On the Psychology of Picking Stocks and How to Use Passive Investing to Your Advantage
Do you think you can predict the future? I am guessing you, like me, would confidently say no. But, what if I asked you to predict the future of a very specific thing? Say the future of a company (i.e. Snapchat, Uber, etc.) or a product? Now it doesn’t seem as far fetched to make a prediction, does it? And if I asked you whether you were better than the average person at making these specific predictions, I am guessing you might say yes.
Just think about it. You are decent at making predictions, aren’t you? Think of all of the times you saw something and you knew it was going to be a hit? I bet right now you can name at least a few things that you were completely right about before they became foregone conclusions. For example, I remember seeing Youtube when I was in high school in 2006 and I knew it was going to be the biggest thing ever. I told my friends, but they were skeptical.
Making predictions is fundamental to human societies. From forecasting weather patterns to trying to anticipate the next billion dollar startup, we have a tendency to try and imagine what the future holds. However, when it comes to investing, making predictions is more likely to harm you than help you. And this goes beyond the simple argument that stock picking is harmful because you are likely to underperform an index fund/ETF. Yes that is true, but that argument misses a much larger behavioral component as to why passive investing is better for you and most other investors:
Passive investing frees you from the psychological impact of identifying with your investments.
Think of it this way: If you put a sizable portion of your net worth into individual stocks, and those stocks underperform the market, this would challenge your identity. You might start to think that you were a loser because you made a choice that lost you money. This explains why investors tend to sell their winners and hold their losers for far too long. They are hoping that the losing stocks will rebound so that they will be vindicated as good active investors.
Personally, I regret the few active investments I have made historically not because of my slight underperformance relative to the market, but because of the psychological effects it had on me. I still remember having 2% of my net worth in a tech stock and checking it like mad throughout the day. EVERY. SINGLE. DAY. However, I never batted an eye when my passive investments (the other 98%) fluctuated on a daily basis and gained or lost far more money than that one tech stock. The passive investments didn’t define me in the same way as my 1 active stock pick. I wasn’t any more of a winner or loser when my ETFs changed in price, because investing in broad based indices like the S&P 500 didn’t feel like making a prediction.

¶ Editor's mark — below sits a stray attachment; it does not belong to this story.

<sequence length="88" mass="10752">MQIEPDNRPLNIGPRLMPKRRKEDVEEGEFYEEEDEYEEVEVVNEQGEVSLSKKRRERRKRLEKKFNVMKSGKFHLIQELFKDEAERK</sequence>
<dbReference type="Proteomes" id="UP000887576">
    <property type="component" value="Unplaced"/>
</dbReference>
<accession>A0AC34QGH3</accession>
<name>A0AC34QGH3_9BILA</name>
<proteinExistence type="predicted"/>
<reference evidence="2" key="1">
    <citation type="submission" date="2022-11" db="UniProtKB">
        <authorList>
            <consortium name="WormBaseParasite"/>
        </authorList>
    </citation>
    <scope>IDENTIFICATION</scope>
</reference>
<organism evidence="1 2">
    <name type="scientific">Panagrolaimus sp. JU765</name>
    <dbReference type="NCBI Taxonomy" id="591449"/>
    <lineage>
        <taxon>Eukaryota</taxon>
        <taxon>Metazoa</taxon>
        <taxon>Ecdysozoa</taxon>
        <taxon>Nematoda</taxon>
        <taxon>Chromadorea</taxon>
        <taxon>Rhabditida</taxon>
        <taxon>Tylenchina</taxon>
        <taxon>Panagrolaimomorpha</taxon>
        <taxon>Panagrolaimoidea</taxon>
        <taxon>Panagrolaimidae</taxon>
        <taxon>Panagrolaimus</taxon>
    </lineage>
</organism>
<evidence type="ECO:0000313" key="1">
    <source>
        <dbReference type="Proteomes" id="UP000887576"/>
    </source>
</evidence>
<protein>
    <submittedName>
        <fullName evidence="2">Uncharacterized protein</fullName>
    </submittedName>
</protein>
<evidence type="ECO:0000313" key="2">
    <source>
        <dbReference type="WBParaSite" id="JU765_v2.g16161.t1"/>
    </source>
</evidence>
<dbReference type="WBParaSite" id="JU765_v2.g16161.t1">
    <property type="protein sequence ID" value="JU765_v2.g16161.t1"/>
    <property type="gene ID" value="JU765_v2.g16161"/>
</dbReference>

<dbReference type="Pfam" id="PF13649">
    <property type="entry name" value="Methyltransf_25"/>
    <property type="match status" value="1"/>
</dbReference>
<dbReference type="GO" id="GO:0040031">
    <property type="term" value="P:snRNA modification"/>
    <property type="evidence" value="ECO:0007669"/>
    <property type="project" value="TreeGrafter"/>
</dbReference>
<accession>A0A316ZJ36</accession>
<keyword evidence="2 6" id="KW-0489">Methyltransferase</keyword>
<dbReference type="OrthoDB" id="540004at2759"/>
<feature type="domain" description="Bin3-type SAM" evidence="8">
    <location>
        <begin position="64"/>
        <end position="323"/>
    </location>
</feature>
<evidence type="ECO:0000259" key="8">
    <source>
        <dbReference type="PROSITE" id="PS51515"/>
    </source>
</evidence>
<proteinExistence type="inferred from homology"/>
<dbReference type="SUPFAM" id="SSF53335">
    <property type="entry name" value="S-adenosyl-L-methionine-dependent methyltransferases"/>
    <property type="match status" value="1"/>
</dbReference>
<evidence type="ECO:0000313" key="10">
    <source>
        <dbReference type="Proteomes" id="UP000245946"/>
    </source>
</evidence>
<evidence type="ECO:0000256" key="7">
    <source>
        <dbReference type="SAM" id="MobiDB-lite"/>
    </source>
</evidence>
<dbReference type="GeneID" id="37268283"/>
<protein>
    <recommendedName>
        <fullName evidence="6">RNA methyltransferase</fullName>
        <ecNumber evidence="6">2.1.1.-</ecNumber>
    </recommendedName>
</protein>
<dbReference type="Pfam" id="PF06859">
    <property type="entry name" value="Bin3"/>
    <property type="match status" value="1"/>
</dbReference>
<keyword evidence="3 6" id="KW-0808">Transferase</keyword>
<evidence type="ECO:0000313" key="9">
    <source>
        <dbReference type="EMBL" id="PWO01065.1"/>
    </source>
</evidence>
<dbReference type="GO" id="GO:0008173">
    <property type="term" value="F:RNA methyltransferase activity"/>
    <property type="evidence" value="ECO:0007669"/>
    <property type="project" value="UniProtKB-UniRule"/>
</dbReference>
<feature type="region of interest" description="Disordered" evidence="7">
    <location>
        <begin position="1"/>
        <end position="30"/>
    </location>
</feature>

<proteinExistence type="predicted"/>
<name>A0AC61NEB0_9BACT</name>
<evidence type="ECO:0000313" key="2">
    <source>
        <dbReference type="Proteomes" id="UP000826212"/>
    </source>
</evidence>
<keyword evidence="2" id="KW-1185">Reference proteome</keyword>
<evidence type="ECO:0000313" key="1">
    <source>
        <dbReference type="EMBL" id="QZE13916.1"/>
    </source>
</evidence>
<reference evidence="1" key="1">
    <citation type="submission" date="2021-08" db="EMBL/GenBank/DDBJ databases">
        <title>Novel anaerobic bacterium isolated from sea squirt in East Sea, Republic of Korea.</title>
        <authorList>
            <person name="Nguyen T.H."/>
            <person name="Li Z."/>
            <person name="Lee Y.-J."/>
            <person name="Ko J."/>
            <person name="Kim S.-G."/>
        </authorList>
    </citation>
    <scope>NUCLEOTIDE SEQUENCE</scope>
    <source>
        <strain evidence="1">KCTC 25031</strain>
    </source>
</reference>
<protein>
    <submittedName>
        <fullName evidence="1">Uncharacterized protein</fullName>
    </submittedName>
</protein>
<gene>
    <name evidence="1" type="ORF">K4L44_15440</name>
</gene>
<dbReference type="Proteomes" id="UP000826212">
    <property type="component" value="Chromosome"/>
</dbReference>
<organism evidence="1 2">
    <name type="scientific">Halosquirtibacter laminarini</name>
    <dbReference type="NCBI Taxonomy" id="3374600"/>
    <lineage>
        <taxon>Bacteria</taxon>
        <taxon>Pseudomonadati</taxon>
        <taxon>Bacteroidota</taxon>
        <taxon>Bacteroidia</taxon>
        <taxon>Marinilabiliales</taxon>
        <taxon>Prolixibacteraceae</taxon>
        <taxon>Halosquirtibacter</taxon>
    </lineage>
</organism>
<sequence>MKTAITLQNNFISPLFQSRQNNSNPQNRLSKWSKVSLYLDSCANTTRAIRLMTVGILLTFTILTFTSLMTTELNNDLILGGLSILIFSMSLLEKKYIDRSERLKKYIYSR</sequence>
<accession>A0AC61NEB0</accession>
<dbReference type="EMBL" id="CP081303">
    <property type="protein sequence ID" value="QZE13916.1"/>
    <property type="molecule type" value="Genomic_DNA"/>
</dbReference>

Michael Batnick has an incredible post where he describes something he calls the “satisfaction yield”, which exemplifies the idea of an investment identity. In his post he describes 2 different investments scenarios with the same starting and ending value, but with very different paths getting there. “Investment 1” has an initial fall and recovery while “Investment 2” has a large initial appreciation and a subsequent decline:
If you are an investor in “Investment 1” you probably feel like a hero. You might as well have saved a kitten from a burning building. However, if you are an investor in “Investment 2” you probably feel like a loser for not selling earlier when you knew that you should have. From a purely rational perspective, you should be okay with either investment, but your investment identity would feel better with Investment 1.
My argument here is to abandon your investment identity altogether. Go passive and do more important things with you life. All the time you will spend researching and worrying about your active investments is not worth it. Spend that time doing something more valuable. Remember that investing is easy, if you allow yourself to make it easy.
Take the Red Pill
When it comes to prediction, it is easy to recall all of the times we got it right. But what about all the times we got it wrong? For my one Youtube hit, I was completely wrong on Facebook, Snapchat, Uber, and many other companies that I didn’t think had any monetization value. Maybe I am terrible at predicting the future, or maybe most people are and they don’t realize it.
My advice to combat this is simple: free your mind from your investments. Go passive and just keep buying. Continue to average in and you will not be disappointed. I have had friends tell me how liberating this mindset is for investing. It has worked well for me so far and I am just getting started. As always, thank you for reading!
This is post 28. Any code I have related to this post can be found here with the same numbering: https://github.com/nmaggiulli/of-dollars-and-data